But then you have to wonder about the broader implications of AI, and I sense that society has not even started to get its head around the implications. If you pay even a little attention to the news, then you know that a few months ago Facebook engineers shut down and pulled the plug on AI that decided on its own to go ahead and develop a new language. It was more efficient for them to get the work done, but humans did not understand. It seems that the language was basic, but what happens if the AI had not been shut down? Would they have developed a highly sophisticated way to communicate and operate that completely excised human?

I agree that technology can be beneficial to society. I think most people would agree that we’d prefer to send a bot into a dangerous situation, say war, rather than ask our men and women to put their lives on the line. I think there’s something to be said for the rapidly expanding role of robotics in medicine. For example, the fact that we’ve started to print human organs with 3D is a significant advancement, and we have to hope that many lives will be saved.

The Deeper Issues Related to AI

My concern as I dig deeper into the issue of AI is what the implications are for the human race, and yes, that even includes how we in the philanthropic sector connect with each other and with the world we serve. As I noted in the previous article I wrote, the Partnership on AI, which is a collaborative effort between mega-companies such as Facebook, Apple, Google and leading non-profits such as UNICEF and Human Rights are trying to lead the conversation about the implications of AI in all of our lives.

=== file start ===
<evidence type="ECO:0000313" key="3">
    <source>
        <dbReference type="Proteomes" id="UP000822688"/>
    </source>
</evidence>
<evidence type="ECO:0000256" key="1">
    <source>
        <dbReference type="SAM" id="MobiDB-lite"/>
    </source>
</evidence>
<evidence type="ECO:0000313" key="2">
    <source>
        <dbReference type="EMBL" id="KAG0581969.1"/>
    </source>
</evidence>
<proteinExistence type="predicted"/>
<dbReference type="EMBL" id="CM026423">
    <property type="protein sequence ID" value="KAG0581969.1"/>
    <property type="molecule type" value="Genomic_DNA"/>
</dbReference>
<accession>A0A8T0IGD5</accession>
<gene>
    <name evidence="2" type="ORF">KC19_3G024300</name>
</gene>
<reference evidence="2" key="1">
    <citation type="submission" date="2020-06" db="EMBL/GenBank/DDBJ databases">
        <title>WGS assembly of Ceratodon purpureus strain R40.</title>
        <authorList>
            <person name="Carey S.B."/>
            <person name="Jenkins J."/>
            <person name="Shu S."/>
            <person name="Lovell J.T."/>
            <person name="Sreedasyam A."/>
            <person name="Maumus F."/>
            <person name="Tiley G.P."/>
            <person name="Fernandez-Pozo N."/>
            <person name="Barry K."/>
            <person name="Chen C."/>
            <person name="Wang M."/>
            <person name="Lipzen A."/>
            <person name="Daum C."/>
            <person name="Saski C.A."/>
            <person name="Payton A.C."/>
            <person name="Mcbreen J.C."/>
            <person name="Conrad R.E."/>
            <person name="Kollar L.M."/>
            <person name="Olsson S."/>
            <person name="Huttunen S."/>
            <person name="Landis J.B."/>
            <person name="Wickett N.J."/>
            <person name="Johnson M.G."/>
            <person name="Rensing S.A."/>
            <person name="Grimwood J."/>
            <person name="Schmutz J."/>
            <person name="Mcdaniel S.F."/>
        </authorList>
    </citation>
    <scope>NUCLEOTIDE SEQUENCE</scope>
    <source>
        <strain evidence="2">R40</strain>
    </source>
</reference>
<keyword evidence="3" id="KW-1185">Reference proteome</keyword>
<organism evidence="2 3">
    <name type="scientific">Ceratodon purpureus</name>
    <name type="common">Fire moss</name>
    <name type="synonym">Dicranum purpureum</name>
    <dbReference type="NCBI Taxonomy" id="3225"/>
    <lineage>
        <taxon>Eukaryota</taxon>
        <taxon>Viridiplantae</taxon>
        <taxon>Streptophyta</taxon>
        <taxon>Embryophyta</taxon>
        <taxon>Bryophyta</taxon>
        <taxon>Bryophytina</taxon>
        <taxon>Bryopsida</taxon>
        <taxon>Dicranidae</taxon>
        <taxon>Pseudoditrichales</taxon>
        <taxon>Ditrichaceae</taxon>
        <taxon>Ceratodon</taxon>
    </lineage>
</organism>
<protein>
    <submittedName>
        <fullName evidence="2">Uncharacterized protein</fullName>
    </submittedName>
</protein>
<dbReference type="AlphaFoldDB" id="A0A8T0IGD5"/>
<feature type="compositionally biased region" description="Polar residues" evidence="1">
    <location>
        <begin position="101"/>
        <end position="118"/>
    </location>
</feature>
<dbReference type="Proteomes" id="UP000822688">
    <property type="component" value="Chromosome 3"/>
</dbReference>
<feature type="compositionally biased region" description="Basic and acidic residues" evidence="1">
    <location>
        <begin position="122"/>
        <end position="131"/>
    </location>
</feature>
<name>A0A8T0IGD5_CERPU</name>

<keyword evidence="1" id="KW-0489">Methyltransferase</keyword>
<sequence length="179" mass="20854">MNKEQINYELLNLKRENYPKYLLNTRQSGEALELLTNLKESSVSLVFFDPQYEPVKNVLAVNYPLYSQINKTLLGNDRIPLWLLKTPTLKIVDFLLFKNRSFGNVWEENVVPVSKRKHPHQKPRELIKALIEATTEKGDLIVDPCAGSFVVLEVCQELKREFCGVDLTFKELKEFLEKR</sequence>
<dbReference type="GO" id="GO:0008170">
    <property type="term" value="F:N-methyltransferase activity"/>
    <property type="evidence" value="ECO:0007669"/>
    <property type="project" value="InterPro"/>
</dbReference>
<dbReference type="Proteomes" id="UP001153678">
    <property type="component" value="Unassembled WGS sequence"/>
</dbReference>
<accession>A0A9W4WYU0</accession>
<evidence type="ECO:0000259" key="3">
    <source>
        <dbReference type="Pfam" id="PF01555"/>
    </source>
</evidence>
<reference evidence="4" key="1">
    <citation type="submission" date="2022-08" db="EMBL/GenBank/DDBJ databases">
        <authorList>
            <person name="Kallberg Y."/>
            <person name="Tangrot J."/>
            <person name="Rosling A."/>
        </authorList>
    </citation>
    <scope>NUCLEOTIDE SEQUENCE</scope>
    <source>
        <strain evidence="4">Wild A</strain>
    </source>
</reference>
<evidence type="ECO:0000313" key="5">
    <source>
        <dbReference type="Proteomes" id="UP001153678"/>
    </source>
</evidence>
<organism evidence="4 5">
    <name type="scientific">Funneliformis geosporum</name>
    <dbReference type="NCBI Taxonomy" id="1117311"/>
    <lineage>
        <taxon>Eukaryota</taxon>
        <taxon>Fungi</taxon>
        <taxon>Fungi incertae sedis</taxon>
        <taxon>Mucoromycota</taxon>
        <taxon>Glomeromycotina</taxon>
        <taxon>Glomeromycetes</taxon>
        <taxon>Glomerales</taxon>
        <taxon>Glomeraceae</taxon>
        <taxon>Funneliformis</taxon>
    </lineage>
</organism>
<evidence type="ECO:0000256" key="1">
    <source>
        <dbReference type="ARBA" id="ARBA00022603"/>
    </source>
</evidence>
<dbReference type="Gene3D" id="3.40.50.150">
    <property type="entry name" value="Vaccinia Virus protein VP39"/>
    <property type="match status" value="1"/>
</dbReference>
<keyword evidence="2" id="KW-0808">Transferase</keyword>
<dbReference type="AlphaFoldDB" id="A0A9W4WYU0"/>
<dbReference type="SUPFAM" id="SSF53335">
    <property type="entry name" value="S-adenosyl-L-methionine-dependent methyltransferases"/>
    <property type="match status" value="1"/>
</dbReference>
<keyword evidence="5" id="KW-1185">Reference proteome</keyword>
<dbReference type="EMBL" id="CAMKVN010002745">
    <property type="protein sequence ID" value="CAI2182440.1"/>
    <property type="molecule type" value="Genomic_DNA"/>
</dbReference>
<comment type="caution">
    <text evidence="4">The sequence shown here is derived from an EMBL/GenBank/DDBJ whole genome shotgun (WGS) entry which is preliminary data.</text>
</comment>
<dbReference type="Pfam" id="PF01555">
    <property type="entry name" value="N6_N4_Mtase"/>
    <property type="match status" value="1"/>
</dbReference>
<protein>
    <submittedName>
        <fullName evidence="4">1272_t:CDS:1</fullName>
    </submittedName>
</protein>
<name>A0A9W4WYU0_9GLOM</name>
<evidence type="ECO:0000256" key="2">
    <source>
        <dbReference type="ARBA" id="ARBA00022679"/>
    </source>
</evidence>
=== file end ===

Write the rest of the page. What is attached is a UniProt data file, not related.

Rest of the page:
If you tune in even a little bit into the conversation about AI, you know that we have to deal with many issues, including some of the following:

Safety: We don’t want to be in a situation where AI is created, and it is not obligated to protect human life.
Transparency: We had the recent situation with Facebook where they shut down AI, but who rules (government or business) when someone says “Houston, we have a problem”?
Labor and the Economy: Whose responsibility is it to train people as AI develops and what will their work functions be in light of a much more powerful AI partner? Will people even have jobs?
Society: For communities around the world, which certainly includes nonprofit and philanthropic work, what will be the impact of AI on philanthropy, education, charitable work, science, private/public partnerships, etc.

The reality seems to be apparently developing that there are few areas–if any–that AI will not touch.

Humanity’s Competitive Advantage

When I read about issues related to AI, I think of one thing–humanity. I believe we all have to get into the conversation now about the implications of AI. I’m someone who likes and values people precisely because we are imperfect. There is a lot of prose and poetry in the human condition. AI cannot love, demonstrate courage, hope, dream, feel fear, etc.

In my mind, those qualities are what makes humans so much better than AI. Our values are our competitive advantage in comparison to AI. There is something intrinsic within people (some call it a soul or spirit, others connect the scientific dots of all the elements that make up our brains, hearts, and bodies) that makes us unique, and yes, even exceptional.

We have a serious conversation that has to take place about AI, but it involves all humans, and we have to pay attention before we have a situation we did not bargain for in the age of technology.

The Path for Humanity as it Greets AI

In many ways, I hope that AI begins to break down the things that divide us and that we discover that as humans, we are all the same. We are. Take away the issues of money, race, religion, gender and everything else; we all bleed red.

We all hurt.

We all hope.

We all dream.

The way I see it, the time is now for humanity. It can be our finest hours at the dawn of a new age–provided we all get out of our own way and engage in a global dialogue about humanity in the age of AI.